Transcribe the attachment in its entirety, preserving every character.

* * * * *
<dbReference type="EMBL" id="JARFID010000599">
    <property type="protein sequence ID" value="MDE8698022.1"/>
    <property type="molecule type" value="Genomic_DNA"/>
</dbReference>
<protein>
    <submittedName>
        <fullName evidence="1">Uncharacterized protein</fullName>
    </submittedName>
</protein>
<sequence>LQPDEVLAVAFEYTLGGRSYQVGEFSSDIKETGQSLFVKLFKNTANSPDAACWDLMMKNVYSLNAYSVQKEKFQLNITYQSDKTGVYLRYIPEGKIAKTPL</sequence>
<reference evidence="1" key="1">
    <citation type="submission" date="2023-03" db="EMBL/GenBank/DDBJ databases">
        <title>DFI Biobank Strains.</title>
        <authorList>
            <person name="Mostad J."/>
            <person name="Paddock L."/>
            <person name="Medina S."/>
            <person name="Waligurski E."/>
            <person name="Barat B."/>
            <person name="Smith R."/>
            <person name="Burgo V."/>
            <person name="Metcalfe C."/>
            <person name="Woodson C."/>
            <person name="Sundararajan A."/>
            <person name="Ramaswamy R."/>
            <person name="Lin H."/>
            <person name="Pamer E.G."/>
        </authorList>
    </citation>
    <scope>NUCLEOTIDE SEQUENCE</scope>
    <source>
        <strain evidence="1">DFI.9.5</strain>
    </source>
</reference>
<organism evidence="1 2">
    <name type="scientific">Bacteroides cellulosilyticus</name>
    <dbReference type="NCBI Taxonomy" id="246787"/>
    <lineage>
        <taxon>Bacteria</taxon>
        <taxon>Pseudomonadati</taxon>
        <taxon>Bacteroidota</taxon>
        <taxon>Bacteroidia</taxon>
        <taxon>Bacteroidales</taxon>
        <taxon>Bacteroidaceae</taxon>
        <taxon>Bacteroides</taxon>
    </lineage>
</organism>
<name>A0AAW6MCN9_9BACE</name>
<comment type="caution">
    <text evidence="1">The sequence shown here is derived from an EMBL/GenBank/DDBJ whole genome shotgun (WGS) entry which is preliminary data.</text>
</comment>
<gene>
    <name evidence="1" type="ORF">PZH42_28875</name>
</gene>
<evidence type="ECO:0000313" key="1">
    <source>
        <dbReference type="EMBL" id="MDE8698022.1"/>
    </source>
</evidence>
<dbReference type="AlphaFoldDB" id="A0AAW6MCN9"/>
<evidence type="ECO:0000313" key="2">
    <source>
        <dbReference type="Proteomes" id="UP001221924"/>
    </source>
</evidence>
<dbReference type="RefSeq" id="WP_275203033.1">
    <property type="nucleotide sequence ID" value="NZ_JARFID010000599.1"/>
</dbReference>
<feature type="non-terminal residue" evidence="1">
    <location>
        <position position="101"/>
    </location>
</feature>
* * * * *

<dbReference type="EMBL" id="JARFID010000599">
    <property type="protein sequence ID" value="MDE8698022.1"/>
    <property type="molecule type" value="Genomic_DNA"/>
</dbReference>
<protein>
    <submittedName>
        <fullName evidence="1">Uncharacterized protein</fullName>
    </submittedName>
</protein>
<sequence>LQPDEVLAVAFEYTLGGRSYQVGEFSSDIKETGQSLFVKLFKNTANSPDAACWDLMMKNVYSLNAYSVQKEKFQLNITYQSDKTGVYLRYIPEGKIAKTPL</sequence>
<reference evidence="1" key="1">
    <citation type="submission" date="2023-03" db="EMBL/GenBank/DDBJ databases">
        <title>DFI Biobank Strains.</title>
        <authorList>
            <person name="Mostad J."/>
            <person name="Paddock L."/>
            <person name="Medina S."/>
            <person name="Waligurski E."/>
            <person name="Barat B."/>
            <person name="Smith R."/>
            <person name="Burgo V."/>
            <person name="Metcalfe C."/>
            <person name="Woodson C."/>
            <person name="Sundararajan A."/>
            <person name="Ramaswamy R."/>
            <person name="Lin H."/>
            <person name="Pamer E.G."/>
        </authorList>
    </citation>
    <scope>NUCLEOTIDE SEQUENCE</scope>
    <source>
        <strain evidence="1">DFI.9.5</strain>
    </source>
</reference>
<organism evidence="1 2">
    <name type="scientific">Bacteroides cellulosilyticus</name>
    <dbReference type="NCBI Taxonomy" id="246787"/>
    <lineage>
        <taxon>Bacteria</taxon>
        <taxon>Pseudomonadati</taxon>
        <taxon>Bacteroidota</taxon>
        <taxon>Bacteroidia</taxon>
        <taxon>Bacteroidales</taxon>
        <taxon>Bacteroidaceae</taxon>
        <taxon>Bacteroides</taxon>
    </lineage>
</organism>
<name>A0AAW6MCN9_9BACE</name>
<comment type="caution">
    <text evidence="1">The sequence shown here is derived from an EMBL/GenBank/DDBJ whole genome shotgun (WGS) entry which is preliminary data.</text>
</comment>
<gene>
    <name evidence="1" type="ORF">PZH42_28875</name>
</gene>
<evidence type="ECO:0000313" key="1">
    <source>
        <dbReference type="EMBL" id="MDE8698022.1"/>
    </source>
</evidence>
<dbReference type="AlphaFoldDB" id="A0AAW6MCN9"/>
<evidence type="ECO:0000313" key="2">
    <source>
        <dbReference type="Proteomes" id="UP001221924"/>
    </source>
</evidence>
<dbReference type="RefSeq" id="WP_275203033.1">
    <property type="nucleotide sequence ID" value="NZ_JARFID010000599.1"/>
</dbReference>
<feature type="non-terminal residue" evidence="1">
    <location>
        <position position="101"/>
    </location>
</feature>